Ph.D. Research
"Extratropical Cyclones leading to Extreme Weather Events over Central and Eastern North America"
Cool-season extreme weather events (EWEs) occurring over central and eastern North America are typically associated with strong extratropical cyclones (ECs) that are governed by varying combinations of baroclinic, diabatic, and barotropic processes.  The opportunity to investigate the ways in which baroclinic, diabatic, and barotropic processes evolve and combine to produce ECs leading to EWEs motivates this study.  A 1979–2016 climatology of ECs leading to EWEs over central and eastern North America constructed using the 0.5° NCEP Climate Forecast System Reanalysis reveals that ECs leading to EWEs typically form:  1) in the lee of the Rocky Mountains, 2) over the south central United States, and 3) along the east coast of North America.  Metrics representing baroclinic, diabatic, and barotropic processes are calculated as regional averages of their corresponding Lorenz (1955) energy generation and conversion terms during the evolution of ECs included in the 1979–2016 climatology.  These metrics reveal that contributions from baroclinic, diabatic, and barotropic processes are significantly larger during the evolution of ECs leading to EWEs than during the evolution of ordinary ECs.

Research support provided by NSF Grant AGS-1355960

                       


M.S. Research
"Upper-Tropospheric Precursors Associated with Subtropical Cyclone Formation in the North Atlantic Basin"
This study investigates the roles of baroclinic and diabatic processes during the evolution of subtropical cyclones (STCs) by calculating three potential vorticity (PV) metrics from the 0.5° NCEP CFSR dataset.  The three PV metrics quantify the relative contributions of lower-tropospheric baroclinic processes, midtropospheric diabatic heating, and upper-tropospheric dynamical processes during the evolution of individual cyclones.  Quantification of these three contributions reveals the changing PV structure of an individual cyclone, indicates fluctuations in the dominant energy source of the cyclone, and aids in categorizing the cyclone.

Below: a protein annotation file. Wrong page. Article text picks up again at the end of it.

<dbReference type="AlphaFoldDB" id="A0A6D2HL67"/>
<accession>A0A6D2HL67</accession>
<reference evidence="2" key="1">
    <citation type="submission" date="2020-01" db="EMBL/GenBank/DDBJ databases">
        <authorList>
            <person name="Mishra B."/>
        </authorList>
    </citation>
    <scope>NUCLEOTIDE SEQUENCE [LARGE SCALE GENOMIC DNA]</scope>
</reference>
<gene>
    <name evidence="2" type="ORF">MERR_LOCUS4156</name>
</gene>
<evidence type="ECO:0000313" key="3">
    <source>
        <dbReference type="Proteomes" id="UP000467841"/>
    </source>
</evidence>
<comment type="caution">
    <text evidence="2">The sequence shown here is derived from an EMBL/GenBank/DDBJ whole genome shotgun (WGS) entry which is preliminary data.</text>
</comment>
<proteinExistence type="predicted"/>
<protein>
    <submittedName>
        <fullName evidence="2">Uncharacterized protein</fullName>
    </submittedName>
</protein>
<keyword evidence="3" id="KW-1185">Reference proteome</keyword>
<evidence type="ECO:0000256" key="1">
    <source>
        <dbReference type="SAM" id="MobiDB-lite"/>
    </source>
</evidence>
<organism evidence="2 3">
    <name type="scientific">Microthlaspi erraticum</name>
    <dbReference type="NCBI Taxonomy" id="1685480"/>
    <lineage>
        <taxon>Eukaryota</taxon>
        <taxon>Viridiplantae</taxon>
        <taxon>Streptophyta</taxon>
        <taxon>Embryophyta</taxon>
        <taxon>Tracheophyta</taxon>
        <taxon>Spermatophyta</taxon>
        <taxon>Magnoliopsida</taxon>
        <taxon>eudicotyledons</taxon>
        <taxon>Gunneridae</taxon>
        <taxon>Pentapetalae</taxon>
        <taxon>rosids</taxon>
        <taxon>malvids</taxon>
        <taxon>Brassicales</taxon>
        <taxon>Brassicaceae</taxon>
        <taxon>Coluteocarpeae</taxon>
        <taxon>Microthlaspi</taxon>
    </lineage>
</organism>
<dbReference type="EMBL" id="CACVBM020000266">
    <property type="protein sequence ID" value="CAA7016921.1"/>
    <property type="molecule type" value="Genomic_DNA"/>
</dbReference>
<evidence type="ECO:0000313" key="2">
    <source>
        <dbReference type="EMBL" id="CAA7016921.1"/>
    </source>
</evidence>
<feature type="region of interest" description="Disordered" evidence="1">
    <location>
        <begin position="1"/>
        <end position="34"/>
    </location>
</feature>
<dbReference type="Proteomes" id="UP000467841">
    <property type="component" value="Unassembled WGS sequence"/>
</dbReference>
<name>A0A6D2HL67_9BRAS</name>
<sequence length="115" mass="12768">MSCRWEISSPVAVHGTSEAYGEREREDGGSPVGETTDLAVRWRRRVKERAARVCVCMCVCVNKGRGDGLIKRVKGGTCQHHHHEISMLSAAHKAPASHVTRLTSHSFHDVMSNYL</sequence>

Research support provided by NSF Grant AGS-0935830                  

Publications

Bentley, A. M., L. F. Bosart, and D. Keyser, 2017: Upper-tropospheric precursors to the formation of subtropical cyclones that undergo tropical transition in the North Atlantic basin. Mon. Wea. Rev., 145, 503-520.

http://journals.ametsoc.org/doi/pdf/10.1175/MWR-D-16-0263.1


Bentley, A. M.
, D. Keyser, and L. F. Bosart, 2016: A dynamically based climatology of subtropical cyclones that undergo tropical transition in the North Atlantic basin. Mon. Wea. Rev.,
144, 2049-2068.

http://journals.ametsoc.org/doi/pdf/10.1175/MWR-D-15-0251.1

 

Bentley, A. M., and N. D. Metz, 2016: Tropical transition of an unnamed, high-latitude, tropical cyclone over the eastern North Pacific. Mon. Wea. Rev., 144, 713-736.

http://journals.ametsoc.org/doi/pdf/10.1175/MWR-D-15-0213.1

 

Laird, N., A. M. Bentley, S. Ganetis, A. Stieneke, and S. A. Tushaus, 2016: Climatology of lake-effect precipitation events over Lake Tahoe and Pyramid Lake. J. Appl. Meteor. Climatol., 55, 297-312.

http://journals.ametsoc.org/doi/pdf/10.1175/JAMC-D-14-0230.1


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